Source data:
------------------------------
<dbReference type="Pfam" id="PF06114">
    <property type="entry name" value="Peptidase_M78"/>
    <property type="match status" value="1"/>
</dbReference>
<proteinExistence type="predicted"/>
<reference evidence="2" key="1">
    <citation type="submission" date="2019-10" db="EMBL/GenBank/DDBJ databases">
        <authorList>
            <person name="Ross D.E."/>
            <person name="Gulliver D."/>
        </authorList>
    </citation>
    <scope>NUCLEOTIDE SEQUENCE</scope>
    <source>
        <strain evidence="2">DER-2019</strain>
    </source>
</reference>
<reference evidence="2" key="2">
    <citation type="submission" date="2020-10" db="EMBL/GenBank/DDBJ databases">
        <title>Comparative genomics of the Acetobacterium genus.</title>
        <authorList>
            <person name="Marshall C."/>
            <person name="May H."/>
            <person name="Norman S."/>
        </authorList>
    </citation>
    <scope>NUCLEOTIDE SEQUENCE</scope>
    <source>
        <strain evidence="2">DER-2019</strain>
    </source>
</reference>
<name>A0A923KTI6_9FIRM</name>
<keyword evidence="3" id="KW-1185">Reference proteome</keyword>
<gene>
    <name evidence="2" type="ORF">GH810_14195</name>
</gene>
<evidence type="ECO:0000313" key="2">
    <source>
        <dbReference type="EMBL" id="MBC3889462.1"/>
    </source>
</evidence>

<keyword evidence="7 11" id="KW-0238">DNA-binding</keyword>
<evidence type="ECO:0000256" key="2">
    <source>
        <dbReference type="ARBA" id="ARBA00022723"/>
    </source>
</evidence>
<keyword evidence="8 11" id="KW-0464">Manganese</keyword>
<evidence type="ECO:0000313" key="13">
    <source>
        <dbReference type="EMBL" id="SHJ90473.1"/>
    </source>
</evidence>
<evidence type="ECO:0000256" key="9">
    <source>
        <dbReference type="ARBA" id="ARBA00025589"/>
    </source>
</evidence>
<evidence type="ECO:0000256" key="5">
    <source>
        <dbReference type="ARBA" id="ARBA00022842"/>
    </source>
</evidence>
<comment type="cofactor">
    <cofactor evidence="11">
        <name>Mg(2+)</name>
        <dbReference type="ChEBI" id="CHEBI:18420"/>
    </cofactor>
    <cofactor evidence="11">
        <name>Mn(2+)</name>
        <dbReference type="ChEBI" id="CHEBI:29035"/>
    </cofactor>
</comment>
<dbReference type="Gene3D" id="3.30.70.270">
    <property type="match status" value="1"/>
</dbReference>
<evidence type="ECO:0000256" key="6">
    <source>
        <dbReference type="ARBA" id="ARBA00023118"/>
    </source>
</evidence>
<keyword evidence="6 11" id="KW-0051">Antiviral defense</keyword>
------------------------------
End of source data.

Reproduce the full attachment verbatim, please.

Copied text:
<dbReference type="Pfam" id="PF06114">
    <property type="entry name" value="Peptidase_M78"/>
    <property type="match status" value="1"/>
</dbReference>
<proteinExistence type="predicted"/>
<reference evidence="2" key="1">
    <citation type="submission" date="2019-10" db="EMBL/GenBank/DDBJ databases">
        <authorList>
            <person name="Ross D.E."/>
            <person name="Gulliver D."/>
        </authorList>
    </citation>
    <scope>NUCLEOTIDE SEQUENCE</scope>
    <source>
        <strain evidence="2">DER-2019</strain>
    </source>
</reference>
<reference evidence="2" key="2">
    <citation type="submission" date="2020-10" db="EMBL/GenBank/DDBJ databases">
        <title>Comparative genomics of the Acetobacterium genus.</title>
        <authorList>
            <person name="Marshall C."/>
            <person name="May H."/>
            <person name="Norman S."/>
        </authorList>
    </citation>
    <scope>NUCLEOTIDE SEQUENCE</scope>
    <source>
        <strain evidence="2">DER-2019</strain>
    </source>
</reference>
<name>A0A923KTI6_9FIRM</name>
<keyword evidence="3" id="KW-1185">Reference proteome</keyword>
<gene>
    <name evidence="2" type="ORF">GH810_14195</name>
</gene>
<evidence type="ECO:0000313" key="2">
    <source>
        <dbReference type="EMBL" id="MBC3889462.1"/>
    </source>
</evidence>

<keyword evidence="7 11" id="KW-0238">DNA-binding</keyword>
<evidence type="ECO:0000256" key="2">
    <source>
        <dbReference type="ARBA" id="ARBA00022723"/>
    </source>
</evidence>
<keyword evidence="8 11" id="KW-0464">Manganese</keyword>
<evidence type="ECO:0000313" key="13">
    <source>
        <dbReference type="EMBL" id="SHJ90473.1"/>
    </source>
</evidence>
<evidence type="ECO:0000256" key="9">
    <source>
        <dbReference type="ARBA" id="ARBA00025589"/>
    </source>
</evidence>
<evidence type="ECO:0000256" key="5">
    <source>
        <dbReference type="ARBA" id="ARBA00022842"/>
    </source>
</evidence>
<comment type="cofactor">
    <cofactor evidence="11">
        <name>Mg(2+)</name>
        <dbReference type="ChEBI" id="CHEBI:18420"/>
    </cofactor>
    <cofactor evidence="11">
        <name>Mn(2+)</name>
        <dbReference type="ChEBI" id="CHEBI:29035"/>
    </cofactor>
</comment>
<dbReference type="Gene3D" id="3.30.70.270">
    <property type="match status" value="1"/>
</dbReference>
<evidence type="ECO:0000256" key="6">
    <source>
        <dbReference type="ARBA" id="ARBA00023118"/>
    </source>
</evidence>
<keyword evidence="6 11" id="KW-0051">Antiviral defense</keyword>